Thursday, February 26, 2009
Today I’m writing a cover letter to Amgen -- at least, that’s what I’ve promised myself. Not that myself cares whether I keep that promise or not. Myself is easy that way. Myself is no one’s fool. With millions of writers out of work these days, landing a PR job is like finding a grain of sand on the world’s longest beach.
Or perhaps more aptly, you know those baking hot summer days when you slosh a little sugary drink on the patio and ants by the million appear out of nowhere to dogpile on the drop?
But I’ll do the cover letter, just as soon as I divest myself of a little distraction cooked up on the way to the (coffee house) office.
I was thinking about all the highly successful people who graduated from my relatively small high school.
During my junior high and high school years, my family lived in Naperville, Illinois. This was the 70's, and all the families in one of its many suburbs had a father who worked for GM, or Exxon, or Boeing, transferred here and soon to be transferred there.
The lot of us took mobility as a way of life. We didn’t think it strange the way we commandeered some farming community that had been around for hundreds of years, and turned it into our own. Not even when, throughout our childhood, this process was repeated over and over.
Before we’d descend on a town, some far-sighted individual would have bought up acres and acres of farmland and turned it into hundreds of likeminded two-story houses where likeminded people of likeminded ages with likeminded jobs would flock. They, whoever they were, built us our own schools, malls, airports, tennis courts. Mothers and kids had instant friends. Which was good for the dads, because they were always at work.
Naperville had great schools, doctors, athletic programs. Sure it was kind of generic and boring, but some of us solved that through recreational pursuits – scholastic programs, junior olympics, drugs, sex. I ditched school so often, I could no longer let my mother sign anything because the school only had my signature on file. Most of us got good grades, and those who didn’t could ace an SAT or ACT (apparently residual words from chemistry lectures clinging to our undamaged brain cells).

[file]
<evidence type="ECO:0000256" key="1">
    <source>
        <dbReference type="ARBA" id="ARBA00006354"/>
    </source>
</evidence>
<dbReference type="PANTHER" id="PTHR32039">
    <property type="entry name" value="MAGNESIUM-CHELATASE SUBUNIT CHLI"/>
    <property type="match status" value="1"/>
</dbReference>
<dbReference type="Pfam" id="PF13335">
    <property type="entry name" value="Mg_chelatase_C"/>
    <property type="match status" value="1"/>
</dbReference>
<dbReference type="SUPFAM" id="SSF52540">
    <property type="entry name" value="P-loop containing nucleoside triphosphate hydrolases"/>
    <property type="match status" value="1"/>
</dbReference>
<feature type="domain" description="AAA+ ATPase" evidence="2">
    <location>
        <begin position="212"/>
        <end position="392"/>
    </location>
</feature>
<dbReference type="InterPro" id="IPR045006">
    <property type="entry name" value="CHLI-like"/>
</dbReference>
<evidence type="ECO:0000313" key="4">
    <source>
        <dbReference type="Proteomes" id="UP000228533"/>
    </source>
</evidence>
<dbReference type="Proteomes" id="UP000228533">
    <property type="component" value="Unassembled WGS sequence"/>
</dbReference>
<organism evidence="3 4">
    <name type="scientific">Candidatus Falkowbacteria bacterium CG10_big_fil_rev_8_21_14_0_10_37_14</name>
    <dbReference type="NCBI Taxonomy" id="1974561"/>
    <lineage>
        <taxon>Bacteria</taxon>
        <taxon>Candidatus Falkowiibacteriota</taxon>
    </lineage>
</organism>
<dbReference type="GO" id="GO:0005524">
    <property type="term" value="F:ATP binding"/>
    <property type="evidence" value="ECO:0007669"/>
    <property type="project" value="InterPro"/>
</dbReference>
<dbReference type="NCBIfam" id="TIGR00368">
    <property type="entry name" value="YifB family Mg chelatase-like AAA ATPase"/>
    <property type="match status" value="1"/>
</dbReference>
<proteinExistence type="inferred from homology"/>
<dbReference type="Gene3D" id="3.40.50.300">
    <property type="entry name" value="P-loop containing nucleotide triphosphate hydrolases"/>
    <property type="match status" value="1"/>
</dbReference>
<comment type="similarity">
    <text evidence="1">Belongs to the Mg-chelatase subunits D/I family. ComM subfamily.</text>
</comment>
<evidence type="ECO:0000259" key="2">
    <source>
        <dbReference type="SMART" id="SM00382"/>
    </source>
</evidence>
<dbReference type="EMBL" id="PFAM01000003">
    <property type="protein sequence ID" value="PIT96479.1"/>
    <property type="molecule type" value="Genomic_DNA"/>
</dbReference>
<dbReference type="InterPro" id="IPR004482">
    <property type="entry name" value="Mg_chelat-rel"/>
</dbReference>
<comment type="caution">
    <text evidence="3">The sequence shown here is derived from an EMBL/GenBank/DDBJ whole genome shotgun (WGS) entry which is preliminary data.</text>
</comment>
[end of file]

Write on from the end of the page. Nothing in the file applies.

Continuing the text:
The amazing thing about Naperville is the number of successful people who emerged from its high school in the 70’s and 80’s. Bob Zoellick, president of the World Bank, Paula Zahn, the Odenkirks, some computer billionaire whose name escapes me, just for starters.
I think I babysat for the Odenkirks when maybe two years separated the sitter from the sittee. I also think the father may have shot himself. There were lots of suicides in our town during the 70’s, an inordinate amount for a place that size, but I wouldn’t rush to judgement.
But back to the success stories. The first one to make good was Melanie. Melanie and I vied for some of the same roles in high school plays. I left high school at 16 or 17, and made my way to the University of Illinois. Melanie headed to New York. She tried her hand at modeling and was an instant success. I think she made the cover of Seventeen within a month of her arrival, to be followed by Vogue and Glamour, and whatever else was around those days.
A year or two later, I had dropped out of college to savor an exuberant lifestyle I would never again duplicate. And Melanie, Melanie was on all the magazine covers. But not as a model. A former boyfriend had murdered her current boyfriend, cut him into little pieces (at least, that's what I recall reading in Time or Newsweek) and carried him out of the apartment in a suitcase.
Melanie was a sweet girl, and I felt bad for her, especially when Time or Newsweek trotted out stories about a prostitution ring.
What happened to her? No idea. I lost touch with everyone in Naperville, just as I lost touch with everyone in towns prior and since. For blue sky kids, accustomed to moving from suburb to suburb, we shed old friends and grew new friends. All changed with the seasons.
I'd like to say I've learned a lot of things since then. But, nah. Of the few things I know, luck may turn on a dollar, may turn on a dime. But turn it will.